There are many diseases that get a lot of attention and support in the quest for their cures.
Heart disease, breast cancer, diabetes, Alzheimer’s – name an affliction and just about anyone can name the organization dedicated to the issues surrounding it. And because these diseases are most common and affect the most people, they generally receive more money and attention, particularly from pharmaceutical companies.
But what about those rare diseases fewer people suffer from? Those that don’t receive the significant funding or awareness necessary to drive research, help support quality of life and work towards a cure?
Such a disease is Duchenne, a form of muscular dystrophy in children that affects 1 in 3,500 male births. Sadly, boys with Duchenne have historically not survived past their mid-20s, and those that do face being wheelchair bound by age 12 and experience social isolation, as the simplest of tasks become more difficult. Progressive muscle weakness and pulmonary and cardiac failure becomes imminent.
Approximately 20,000 boys in the United States are living with Duchenne ,and more than 300,000 worldwide.
There is light at the end of this very long and dark tunnel, however, thanks to Newport Beach-based CureDuchenne.
CureDuchenne was founded in 2003 by Paul and Debra Miller, after their only son was diagnosed with Duchenne.
When he was 4, the Millers began to notice their son having difficulty standing up. His calves were oddly swollen and he was unable to keep up with other children his same age. Until that time, he appeared perfectly healthy, so their pediatrician told them not to worry. But they did, and continued to search for the answers as to why their son was getting worse.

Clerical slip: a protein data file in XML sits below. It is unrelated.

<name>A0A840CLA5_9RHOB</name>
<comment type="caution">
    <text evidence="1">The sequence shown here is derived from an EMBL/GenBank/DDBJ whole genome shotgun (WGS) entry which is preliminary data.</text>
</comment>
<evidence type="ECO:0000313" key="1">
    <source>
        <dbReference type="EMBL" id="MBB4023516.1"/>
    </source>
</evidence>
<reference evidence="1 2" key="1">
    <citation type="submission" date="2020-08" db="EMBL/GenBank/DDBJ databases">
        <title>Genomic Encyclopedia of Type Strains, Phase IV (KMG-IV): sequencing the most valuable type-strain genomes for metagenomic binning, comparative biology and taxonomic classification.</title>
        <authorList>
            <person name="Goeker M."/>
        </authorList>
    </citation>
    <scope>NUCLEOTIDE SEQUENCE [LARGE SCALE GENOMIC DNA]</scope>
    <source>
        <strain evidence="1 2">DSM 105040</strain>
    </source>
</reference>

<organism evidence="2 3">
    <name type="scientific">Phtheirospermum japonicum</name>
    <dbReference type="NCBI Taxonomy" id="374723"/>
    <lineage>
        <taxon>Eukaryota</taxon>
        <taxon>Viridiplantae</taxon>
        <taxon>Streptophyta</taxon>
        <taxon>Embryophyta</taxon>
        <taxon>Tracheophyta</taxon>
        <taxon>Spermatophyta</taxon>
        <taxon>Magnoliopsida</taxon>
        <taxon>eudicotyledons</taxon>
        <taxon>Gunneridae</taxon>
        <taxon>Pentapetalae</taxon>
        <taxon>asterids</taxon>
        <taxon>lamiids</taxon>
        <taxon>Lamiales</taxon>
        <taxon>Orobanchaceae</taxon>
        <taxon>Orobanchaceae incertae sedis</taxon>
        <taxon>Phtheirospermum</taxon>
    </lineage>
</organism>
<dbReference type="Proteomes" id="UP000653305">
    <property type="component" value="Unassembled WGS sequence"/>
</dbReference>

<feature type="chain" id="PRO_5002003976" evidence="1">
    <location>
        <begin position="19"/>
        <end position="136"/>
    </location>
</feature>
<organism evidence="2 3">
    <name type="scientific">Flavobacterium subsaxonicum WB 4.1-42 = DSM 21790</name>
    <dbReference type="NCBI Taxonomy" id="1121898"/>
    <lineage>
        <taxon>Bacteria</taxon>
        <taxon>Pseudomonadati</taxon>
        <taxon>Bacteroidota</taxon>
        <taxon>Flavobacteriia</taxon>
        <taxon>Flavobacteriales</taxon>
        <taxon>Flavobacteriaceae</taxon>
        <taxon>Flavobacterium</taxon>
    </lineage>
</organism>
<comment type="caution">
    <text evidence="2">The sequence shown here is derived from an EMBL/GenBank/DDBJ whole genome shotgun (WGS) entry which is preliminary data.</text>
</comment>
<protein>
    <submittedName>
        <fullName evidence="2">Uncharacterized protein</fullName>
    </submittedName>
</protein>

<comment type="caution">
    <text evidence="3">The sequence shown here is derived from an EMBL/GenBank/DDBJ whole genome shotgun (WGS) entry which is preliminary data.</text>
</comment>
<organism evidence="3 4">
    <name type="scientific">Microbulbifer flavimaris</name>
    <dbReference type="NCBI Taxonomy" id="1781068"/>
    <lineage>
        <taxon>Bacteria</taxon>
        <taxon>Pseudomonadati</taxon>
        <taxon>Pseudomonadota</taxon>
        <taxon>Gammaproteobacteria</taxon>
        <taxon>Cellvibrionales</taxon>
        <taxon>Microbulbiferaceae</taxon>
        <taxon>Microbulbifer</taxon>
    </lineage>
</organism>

When he was 5, a specialist finally gave the Millers the overwhelming diagnosis of Duchenne and the news that their son’s muscles would die and not regenerate. Paul and Debra had never even heard of the disease and now their entire existence was in its grip.
Determined to take matters into their own hands, the Miller’s say, they embarked on a path to affect change within their son’s lifetime. So they formed the nonprofit organization dedicated to raising the funds needed to find a cure, and their determination has begun to pay off. To date, CureDuchenne has funded seven research projects that have gone into human clinical trials.
The organization’s focus is the translation of research and development programs into the clinical applications for the treatment of Duchenne, and researchers have made significant strides.
“We’ve always had faith,” say the Millers. “But we never knew how much we would come to rely on it. We hope all Duchenne families are provided the comfort needed to get through these difficult times.”
The good news is that new gene-based therapies have emerged with notable advances in using conventional gene-replacement strategies, RNA-based technology and pharmacological approaches, holding promise for the treatment of dystrophic muscles.
Mahatma Gandhi said, “Be the change you want to see in the world.”
For the Millers, CureDuchenne is just that.
Lynn Selich can be reached at [email protected]